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Rheumatic Heart disease

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Rheumatic Heart disease

  1. 1. RHUEMATIC HEARTRHUEMATIC HEART DISEASEDISEASE
  2. 2. Rheumatic fever (RF) is generally classified as a connective tissue or collagen-vascular disease It is an inflammatory reaction that causes damage to collagen fibrils and to the ground substance of connective tissue Rheumatic fever principally involves the heart, joints, CNS (Central Nervous System), skin, subcutaneous tissues.
  3. 3. • Recurrent attacks of RF may cause fibrosis of heart valves, leading to chronic valvular heart disease • The term Rheumatic heart disease refers to the cardiac involvement develops to 50% of patients and may affect the endocardium, myocardium or pericardium. It may later affect the heart valves, causing chronic valvular disease. • The extent of damage to the heart depends on where the disorder strikes.
  4. 4. DEFINITION • Rheumatic heart disease is a chronic condition resulting from rheumatic fever that is characterized by scarring and deformity of the heart valves
  5. 5. Epidemiology •Peak incidence ages 5~15 years •Rare before age 4 years and after age 40 years •The incidence of RF and prevalence of rheumatic heart disease (RHD) are markedly variable in different countries: •In developed country, such as the united states, the incidence of RF < 2/100,000 •In many developing countries, the incidence of acute RF approaches or exceeds 100/100,000
  6. 6. Causative Factors • GABS (Group A Beta- Hemolytic Streptococci) • Rheumatic fever
  7. 7. PATHOPHYSIOLOGY Rheumatic fever+ recurrent infection Cross immune response between host and streptococcal antigens Abnormal reaction-autoimmunity disease rheumatic pancarditis $ Endocarditis in valves erosion of valve leaflets fibrous thickening $ thickened valves stenosis and regurgitation
  8. 8. Causative Factors • GABS (Group A Beta- Hemolytic Streptococci) • Rheumatic fever
  9. 9. Risk Factors • 5-15 years old • Family history of RF • Low socioeconomic status (poverty, poor hygiene, medical deprivation) • Untreated strepthroat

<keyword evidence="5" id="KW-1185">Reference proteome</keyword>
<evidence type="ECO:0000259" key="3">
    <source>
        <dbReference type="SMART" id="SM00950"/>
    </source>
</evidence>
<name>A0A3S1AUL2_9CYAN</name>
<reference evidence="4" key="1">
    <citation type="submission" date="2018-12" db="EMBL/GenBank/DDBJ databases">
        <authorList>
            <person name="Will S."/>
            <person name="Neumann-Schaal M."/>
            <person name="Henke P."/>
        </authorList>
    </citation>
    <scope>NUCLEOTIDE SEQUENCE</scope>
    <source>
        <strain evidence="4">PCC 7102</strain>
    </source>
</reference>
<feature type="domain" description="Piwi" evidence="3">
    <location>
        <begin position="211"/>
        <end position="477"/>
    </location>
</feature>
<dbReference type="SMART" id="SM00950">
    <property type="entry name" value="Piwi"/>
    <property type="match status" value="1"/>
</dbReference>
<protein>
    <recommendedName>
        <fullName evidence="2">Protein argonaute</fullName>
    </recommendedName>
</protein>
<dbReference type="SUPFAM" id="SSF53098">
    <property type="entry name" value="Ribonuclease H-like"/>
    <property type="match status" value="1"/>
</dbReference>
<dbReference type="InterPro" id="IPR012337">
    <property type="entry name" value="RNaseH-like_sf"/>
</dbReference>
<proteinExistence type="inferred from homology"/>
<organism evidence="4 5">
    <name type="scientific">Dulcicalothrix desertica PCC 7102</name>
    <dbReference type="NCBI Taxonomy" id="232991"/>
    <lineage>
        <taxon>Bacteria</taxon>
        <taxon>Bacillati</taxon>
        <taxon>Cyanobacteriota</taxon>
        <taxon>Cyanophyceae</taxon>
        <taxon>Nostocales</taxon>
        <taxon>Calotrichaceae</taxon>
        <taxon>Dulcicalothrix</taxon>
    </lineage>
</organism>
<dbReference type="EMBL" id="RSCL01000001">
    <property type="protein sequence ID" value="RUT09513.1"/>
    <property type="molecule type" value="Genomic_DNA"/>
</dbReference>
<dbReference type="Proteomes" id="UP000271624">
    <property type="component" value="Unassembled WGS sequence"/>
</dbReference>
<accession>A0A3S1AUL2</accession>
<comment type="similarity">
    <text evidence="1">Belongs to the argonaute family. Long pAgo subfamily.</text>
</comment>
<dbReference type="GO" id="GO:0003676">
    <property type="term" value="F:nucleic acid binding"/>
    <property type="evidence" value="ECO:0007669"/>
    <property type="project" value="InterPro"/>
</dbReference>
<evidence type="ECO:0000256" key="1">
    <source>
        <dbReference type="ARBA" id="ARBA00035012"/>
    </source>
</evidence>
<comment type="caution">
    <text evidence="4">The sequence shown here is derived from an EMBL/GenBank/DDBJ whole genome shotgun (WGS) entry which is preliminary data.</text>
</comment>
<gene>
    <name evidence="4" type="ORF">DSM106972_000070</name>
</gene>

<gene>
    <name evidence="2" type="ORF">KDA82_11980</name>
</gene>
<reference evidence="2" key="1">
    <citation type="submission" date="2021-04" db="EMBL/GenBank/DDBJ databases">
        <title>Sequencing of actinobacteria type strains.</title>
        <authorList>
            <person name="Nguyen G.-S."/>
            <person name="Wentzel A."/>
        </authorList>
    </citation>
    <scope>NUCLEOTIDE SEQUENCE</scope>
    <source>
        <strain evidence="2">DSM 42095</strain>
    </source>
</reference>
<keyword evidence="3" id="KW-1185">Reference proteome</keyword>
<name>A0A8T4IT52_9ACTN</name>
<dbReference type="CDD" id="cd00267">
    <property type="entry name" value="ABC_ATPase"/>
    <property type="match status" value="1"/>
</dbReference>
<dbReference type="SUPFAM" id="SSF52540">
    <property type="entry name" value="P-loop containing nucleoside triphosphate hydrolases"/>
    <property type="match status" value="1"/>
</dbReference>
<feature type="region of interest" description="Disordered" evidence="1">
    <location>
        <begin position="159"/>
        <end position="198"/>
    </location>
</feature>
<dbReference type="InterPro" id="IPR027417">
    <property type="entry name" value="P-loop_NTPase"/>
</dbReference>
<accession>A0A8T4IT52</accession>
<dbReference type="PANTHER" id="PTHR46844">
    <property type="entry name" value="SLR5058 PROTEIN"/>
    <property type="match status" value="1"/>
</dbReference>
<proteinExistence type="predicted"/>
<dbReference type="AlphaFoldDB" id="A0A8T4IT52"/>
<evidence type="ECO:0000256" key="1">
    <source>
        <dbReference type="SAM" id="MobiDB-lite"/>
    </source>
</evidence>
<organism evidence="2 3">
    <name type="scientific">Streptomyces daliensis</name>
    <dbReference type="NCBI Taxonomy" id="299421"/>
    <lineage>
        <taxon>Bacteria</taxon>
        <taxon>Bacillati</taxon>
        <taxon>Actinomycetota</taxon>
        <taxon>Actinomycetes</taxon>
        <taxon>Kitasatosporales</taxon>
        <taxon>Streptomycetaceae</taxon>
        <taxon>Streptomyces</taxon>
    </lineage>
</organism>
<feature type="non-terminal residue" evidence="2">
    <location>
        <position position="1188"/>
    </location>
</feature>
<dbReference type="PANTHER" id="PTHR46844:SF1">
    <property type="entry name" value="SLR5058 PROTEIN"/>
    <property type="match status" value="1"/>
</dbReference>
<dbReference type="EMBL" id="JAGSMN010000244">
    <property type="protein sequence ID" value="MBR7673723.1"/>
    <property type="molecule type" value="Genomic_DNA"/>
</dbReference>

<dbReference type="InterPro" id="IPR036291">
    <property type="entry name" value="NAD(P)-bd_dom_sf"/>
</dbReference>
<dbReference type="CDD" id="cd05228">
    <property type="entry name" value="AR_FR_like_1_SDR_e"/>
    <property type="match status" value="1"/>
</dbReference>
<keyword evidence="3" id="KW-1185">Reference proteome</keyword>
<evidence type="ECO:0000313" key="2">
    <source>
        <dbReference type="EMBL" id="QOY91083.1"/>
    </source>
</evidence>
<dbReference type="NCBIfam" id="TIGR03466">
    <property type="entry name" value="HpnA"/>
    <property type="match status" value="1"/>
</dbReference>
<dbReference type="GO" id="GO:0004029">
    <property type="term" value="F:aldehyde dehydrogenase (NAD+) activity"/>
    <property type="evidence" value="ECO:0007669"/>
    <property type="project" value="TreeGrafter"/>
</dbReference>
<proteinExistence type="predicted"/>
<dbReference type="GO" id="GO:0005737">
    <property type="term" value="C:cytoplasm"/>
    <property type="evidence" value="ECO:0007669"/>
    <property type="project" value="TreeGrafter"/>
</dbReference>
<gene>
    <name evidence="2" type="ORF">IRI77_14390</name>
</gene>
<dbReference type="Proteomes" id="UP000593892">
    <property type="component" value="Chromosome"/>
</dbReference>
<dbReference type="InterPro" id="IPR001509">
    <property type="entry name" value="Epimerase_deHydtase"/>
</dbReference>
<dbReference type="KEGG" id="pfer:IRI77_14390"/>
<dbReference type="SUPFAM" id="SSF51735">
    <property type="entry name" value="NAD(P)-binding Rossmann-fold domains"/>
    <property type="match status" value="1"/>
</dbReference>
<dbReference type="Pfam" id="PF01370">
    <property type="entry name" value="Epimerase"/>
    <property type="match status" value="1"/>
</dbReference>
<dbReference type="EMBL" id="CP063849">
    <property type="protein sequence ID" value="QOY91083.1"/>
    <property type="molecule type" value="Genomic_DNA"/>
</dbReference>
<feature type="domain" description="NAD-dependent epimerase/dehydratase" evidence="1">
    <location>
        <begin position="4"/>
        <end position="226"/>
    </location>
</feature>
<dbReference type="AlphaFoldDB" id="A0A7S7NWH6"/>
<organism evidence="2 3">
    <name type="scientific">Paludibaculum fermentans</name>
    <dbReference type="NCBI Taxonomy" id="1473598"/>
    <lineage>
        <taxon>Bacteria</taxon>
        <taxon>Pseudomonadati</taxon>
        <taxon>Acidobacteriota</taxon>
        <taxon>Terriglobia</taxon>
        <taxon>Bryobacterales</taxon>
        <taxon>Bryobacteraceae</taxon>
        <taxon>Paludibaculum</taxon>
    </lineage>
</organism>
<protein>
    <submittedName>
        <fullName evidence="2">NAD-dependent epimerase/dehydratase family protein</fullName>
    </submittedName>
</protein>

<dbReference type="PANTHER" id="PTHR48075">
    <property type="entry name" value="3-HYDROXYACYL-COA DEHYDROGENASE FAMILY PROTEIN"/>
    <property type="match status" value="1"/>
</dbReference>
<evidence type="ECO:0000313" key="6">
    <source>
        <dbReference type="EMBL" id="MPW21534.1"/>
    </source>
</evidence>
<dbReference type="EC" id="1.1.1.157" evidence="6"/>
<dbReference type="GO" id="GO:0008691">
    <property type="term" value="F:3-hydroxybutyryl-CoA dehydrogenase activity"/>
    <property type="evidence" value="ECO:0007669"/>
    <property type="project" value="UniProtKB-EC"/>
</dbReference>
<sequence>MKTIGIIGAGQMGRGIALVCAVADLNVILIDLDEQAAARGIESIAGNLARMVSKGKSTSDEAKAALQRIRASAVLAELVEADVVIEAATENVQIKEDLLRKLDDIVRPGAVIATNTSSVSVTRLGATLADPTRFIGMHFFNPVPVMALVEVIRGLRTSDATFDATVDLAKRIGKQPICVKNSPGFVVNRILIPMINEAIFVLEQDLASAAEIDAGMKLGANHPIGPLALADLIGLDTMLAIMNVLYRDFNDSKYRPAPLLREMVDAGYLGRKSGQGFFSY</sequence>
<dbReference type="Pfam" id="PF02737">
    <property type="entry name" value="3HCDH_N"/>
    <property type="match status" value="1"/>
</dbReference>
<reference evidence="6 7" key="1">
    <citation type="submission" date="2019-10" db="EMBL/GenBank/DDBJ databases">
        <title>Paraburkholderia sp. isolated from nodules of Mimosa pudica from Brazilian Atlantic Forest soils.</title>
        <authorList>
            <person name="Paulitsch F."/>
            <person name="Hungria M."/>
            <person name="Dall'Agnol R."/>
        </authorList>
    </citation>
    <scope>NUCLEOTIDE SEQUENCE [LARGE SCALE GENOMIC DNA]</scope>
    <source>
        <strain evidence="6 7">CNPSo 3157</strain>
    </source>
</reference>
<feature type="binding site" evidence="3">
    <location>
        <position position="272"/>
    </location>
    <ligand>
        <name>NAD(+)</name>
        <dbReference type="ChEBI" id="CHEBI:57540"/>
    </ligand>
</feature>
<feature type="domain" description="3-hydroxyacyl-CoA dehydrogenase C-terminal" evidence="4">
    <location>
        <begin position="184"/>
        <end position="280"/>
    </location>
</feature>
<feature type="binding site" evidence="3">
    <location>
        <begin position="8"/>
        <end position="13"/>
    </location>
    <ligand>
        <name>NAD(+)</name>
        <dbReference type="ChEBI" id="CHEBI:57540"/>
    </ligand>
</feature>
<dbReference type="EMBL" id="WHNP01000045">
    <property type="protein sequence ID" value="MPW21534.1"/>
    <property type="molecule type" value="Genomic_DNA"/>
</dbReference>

10. 10. CLINICAL MANIFESTATION Jones Criteria for Diagnosis of Rheumatic Feve MAJOR CRITERIA • carditis • Poly arthritis- sharp, sudden pain starts over sternum and radiates to neck, shoulders, back and arms. • Erythema marginatum- Erythema marginatum: A long- lasting reddish rash that begins on the trunk or arms as macules, which spread outward.
  11. 11. • Subcutaneous nodules- a firm, movable, nontender collagen fibers over bones or tendons and about 3 mm-2 cm in diameter. • Transient chorea- involuntary grimace and an inability to use skeletal muscles in a coordinated manner.
  12. 12. MINOR CRITERIA 1. Fever 2. Arthralgia 3. Previous rheumatic fever or rheumatic heart disease 4. Acute phase reactions: ESR / CRP / Leukocytosis 5. Prolonged PR interval
  13. 13. •Supporting evidence of an antecedent group A •streptococcal infection: ① Positive throat culture or rapid streptococcal antigen test ② Elevated or rising titers of antistreptococcal antibodies (anti-streptolysin O and anti-DNase B)
  14. 14. Daignostic Evaluation •Modified Jones criteria were first published in 1944 by T. Duckett Jones, MD.They have been periodically revised by the American Heart Association in collaboration with other groups. •Guidelines for the diagnosis of initial attacks of RF (Jones criteria, updated 1992) •If supported by evidence of preceding group A streptococcal infection, the presence of two major manifestations or of one major and two minor manifestations establishes the diagnosis of acute RF